At least fifteen people have died in a series of landslides on the spoil heaps of jade mines around the town of Hpakant in Kachin State, Myanmar, this month. The first incident happened on Thursday 4 January 2018 six people were killed and another one was injured in a landslip on a spoil heap at the Hmaw Won Ward jade mine, where they were searching for any gemstones that might have been missed by the mine's operators. The second incident occurred on Saturday 6 January at Wai Khar Village, where five people were killed and another three were injured, again when they were caught in a landslide on the spoil heap of a large commercial mine. A third incident on Wednesday 10 January at the at the Yadanar San Shon Jade Mine is known to have killed at least four people, with rescue teams concerned that there might be more bodies as yet undiscovered (spoil-heap workers, known as Yay Ma Say, are often reluctant to discuss their activities with outsiders, even rescue workers, due to the legally dubious nature of the work).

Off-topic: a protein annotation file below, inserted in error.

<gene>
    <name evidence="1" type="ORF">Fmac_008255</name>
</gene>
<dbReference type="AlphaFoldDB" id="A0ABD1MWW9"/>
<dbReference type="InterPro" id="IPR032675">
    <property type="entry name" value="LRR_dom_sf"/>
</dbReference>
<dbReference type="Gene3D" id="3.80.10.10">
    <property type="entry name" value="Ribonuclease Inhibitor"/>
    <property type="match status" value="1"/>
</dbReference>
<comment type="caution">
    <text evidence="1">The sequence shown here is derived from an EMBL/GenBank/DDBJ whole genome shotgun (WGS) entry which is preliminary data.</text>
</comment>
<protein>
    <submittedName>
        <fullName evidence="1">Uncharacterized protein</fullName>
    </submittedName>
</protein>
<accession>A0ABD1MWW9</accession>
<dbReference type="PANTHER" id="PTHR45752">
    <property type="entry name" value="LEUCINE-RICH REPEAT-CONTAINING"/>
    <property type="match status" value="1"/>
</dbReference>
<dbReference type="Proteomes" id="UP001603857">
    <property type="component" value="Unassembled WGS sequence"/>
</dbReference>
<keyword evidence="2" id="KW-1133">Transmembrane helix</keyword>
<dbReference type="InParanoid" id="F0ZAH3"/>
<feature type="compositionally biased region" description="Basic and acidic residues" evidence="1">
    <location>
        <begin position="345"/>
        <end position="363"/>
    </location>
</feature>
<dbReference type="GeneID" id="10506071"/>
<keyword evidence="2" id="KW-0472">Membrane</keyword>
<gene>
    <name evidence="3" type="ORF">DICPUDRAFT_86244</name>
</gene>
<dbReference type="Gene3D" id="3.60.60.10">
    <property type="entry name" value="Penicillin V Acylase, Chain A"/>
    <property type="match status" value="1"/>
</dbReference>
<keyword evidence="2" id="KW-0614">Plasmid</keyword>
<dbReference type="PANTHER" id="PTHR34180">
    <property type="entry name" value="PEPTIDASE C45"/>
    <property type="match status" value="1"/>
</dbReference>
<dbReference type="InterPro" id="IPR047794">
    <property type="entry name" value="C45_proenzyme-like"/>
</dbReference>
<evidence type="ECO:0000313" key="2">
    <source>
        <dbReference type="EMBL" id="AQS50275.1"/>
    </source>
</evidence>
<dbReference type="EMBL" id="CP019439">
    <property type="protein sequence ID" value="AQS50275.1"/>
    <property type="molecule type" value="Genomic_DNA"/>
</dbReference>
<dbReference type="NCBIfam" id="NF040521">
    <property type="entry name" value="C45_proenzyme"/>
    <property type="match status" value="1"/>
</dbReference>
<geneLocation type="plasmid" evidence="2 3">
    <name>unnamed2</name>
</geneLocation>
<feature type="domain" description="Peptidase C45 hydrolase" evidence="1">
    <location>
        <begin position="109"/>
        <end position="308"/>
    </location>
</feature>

Search teams on the spoil heap of the Yadanar San Shon Jade Mine on 11 January 2017. Yan Wai Linn/Myanmar Times.
Myanmar is the world's largest producer of jade, though much of this is produced (along with other precious and semi-precious minerals such as amber) at unregulated (and often illegal) artisanal mines in the north of the country, from where it is smuggled into neighbouring China. Accidents at such mines are extremely common, due to the more-or-less total absence of any safety precautions at the site. At many sites this is made worse by the unregulated use of explosives to break up rocks, often leading to the weakening of rock faces, which can then collapse without warning. The majority of people in this industry are migrant workers from the surrounding countryside, not registered with any local authority, which can make it difficult for rescuers to identify victims following such events, or even gain accurate assessments of the number of people likely to have been involved in such accidents.
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